6. "Hark! Here comes my beloved, leaping over the mountains, bounding over hills." 

          [4] 

          (Song of Solomon Chapter 2 Verse 8)  

          ק֣וֹל דּוֹדִ֔י הִנֵּה־זֶ֖ה בָּ֑א מְדַלֵּג֙ עַל־הֶ֣הָרִ֔ים מְקַפֵּ֖ץ עַל־הַגְּבָעֽוֹת  

          (שיר השירים ב ח) 

           7. "I found the one I love, I held on tight and will not let go."

            [5]  

            (Song of Solomon Chapter 3 verse 4)  

            עַ֣ד שֶׁמָּצָ֔אתִי אֵ֥ת שֶֽׁאָהֲבָ֖ה נַפְשִׁ֑י אֲחַזְתִּיו֙ וְלֹ֣א אַרְפֶּ֔נּוּ  

            (שיר השירים ג ד)    

            General Hebrew Bible quotes  

            8. "[Therefore] a man will leave his father and mother and cleave to his wife and they will be as one flesh."

              [6]  

              )Genesis Chapter 2 verse 24(  

              [עַל-כֵּן] יַעֲזָב-אִישׁ, אֶת-אָבִיו, וְאֶת-אִמּוֹ; וְדָבַק בְּאִשְׁתּוֹ, וְהָיוּ לְבָשָׂר אֶחָד  

              (בראשית ב כד)  

                9. "I will bind you to me forever, I will bind you to me in righteousness, justice, kindness, and mercy." 

              Alternative translation:  

              I betroth you to me forever,  

              I betroth you to me in righteousness, justice, kindness, and mercy.[7]  

              )Hoshea Chapter 2 verse 21(  

              וְאֵרַשְׂתִּיךְ לִי לְעוֹלָם וְאֵרַשְׂתִּיךְ לִי בְּצֶדֶק וּבְמִשְׁפָּט וּבְחֶסֶד וּבְרַחֲמִים  

              (הושע ב כא)  

              10. "May there be peace within your walls, serenity in your palaces."

                [8]  

                (Psalms Chapter 122 verse 7)  

                יהי שלום בחילך שלווה בארמנותייך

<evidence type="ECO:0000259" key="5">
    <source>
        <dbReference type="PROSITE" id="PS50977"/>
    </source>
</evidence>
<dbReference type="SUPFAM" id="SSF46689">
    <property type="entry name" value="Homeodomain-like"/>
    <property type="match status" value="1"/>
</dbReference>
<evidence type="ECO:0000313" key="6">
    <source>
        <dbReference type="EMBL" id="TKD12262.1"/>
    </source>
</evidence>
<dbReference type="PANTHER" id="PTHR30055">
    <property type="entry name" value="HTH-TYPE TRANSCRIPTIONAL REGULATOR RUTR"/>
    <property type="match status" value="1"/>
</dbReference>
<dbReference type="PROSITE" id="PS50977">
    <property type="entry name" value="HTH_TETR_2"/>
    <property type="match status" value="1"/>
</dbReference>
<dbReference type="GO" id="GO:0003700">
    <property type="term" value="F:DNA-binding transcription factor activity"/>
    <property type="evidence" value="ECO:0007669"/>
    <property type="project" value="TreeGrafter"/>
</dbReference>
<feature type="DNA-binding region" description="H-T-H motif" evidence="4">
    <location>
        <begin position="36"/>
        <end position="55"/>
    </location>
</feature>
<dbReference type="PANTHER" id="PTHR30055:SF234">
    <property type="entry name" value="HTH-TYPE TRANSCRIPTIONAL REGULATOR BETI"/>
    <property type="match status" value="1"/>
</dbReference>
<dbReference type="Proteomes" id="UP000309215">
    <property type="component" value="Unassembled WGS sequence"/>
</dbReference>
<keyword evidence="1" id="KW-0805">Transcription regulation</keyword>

(תהילים קכב, ז)  

                11. " As water reflects face to face, so too one heart to another." 

                [9]  

                )Proverbs Chapter 27 Verse 19(  

                כַּ֭מַּיִם הַפָּנִ֣ים לַפָּנִ֑ים כֵּ֤ן לֵֽב־הָ֝אָדָ֗ם לָאָדָֽם.  

                (משלי כז יט)    

                Quotes from a traditional Jewish wedding ceremony  

                  12. "Grant joy to these loving friends, as You granted joy to your creations in the Garden of Eden." 

                [10]  

                (From the Sheva Brachot, Seven Blessings under the Chuppah)  

                שַׂמֵּחַ תְּשַׂמַּח רֵעִים אֲהוּבִים כְּשַׂמֵּחָךָ יְצִירְךָ בְּגַן עֵדֶן מִקֶּדֶם  

                13. "There shall be heard in Jerusalem the sound of joy and happiness, the sound of groom and bride." 

                [11]  

                (From the Sheva Brachot, Seven Blessings under the Chuppah)  

                יִשָּׁמַע בְּעָרֵי יְהוּדָה וּבְחוּצוֹת יְרוּשָׁלַיִם; קוֹל שָׂשׂוֹן וְקוֹל שִׂמְחָה; קוֹל חָתָן וְקוֹל כַּלָּה.  

                14. "If I forget thee, Jerusalem, let my right hand forget its cunning."

                  [12]  

                  (Psalms 137 5)  

                  אִֽם־אֶשְׁכָּחֵ֥ךְ יְֽרוּשָׁלִָ֗ם תִּשְׁכַּ֥ח יְמִינִֽי.  

                  תהילים קלז ה))  

                  and/or  

                  We shall exalt Jerusalem at the height of our joy.   

                  (Adaptation of Psalms 137 6)  

                  נעלה את ירושלים על ראש שמחתנו  

                     

                  Bonus: Medieval Jewish poetry  

                  15. " I sought to be close to you, with all my heart I called to you; and when I went out to greet you, I found you coming towards me." 

                  [13]  

                  Rabbi Judah HaLevi  

                  דָּרַשְׁתִּי קִרְבָתְךָ, בְּכָל‑ לִבִּי קְרָאתִיךָ,  וּבְצֵאתִי לִקְרָאתְךָ  לִקְרָאתִי מצָאתִיךָ,  

                  רבי יהודה הלוי  

                      

                  [1] This is perhaps the most popular Ketubah quote, for good reason. It is simple and succinct. It describes the essence of a marriage – belonging to each other.  

                  [2] These verses describe love as a powerful force that conquers all. Love is as overwhelming and unconquerable as death. Love is all-consuming like a blazing flame. Love is strong, it can weather storms and rough waters.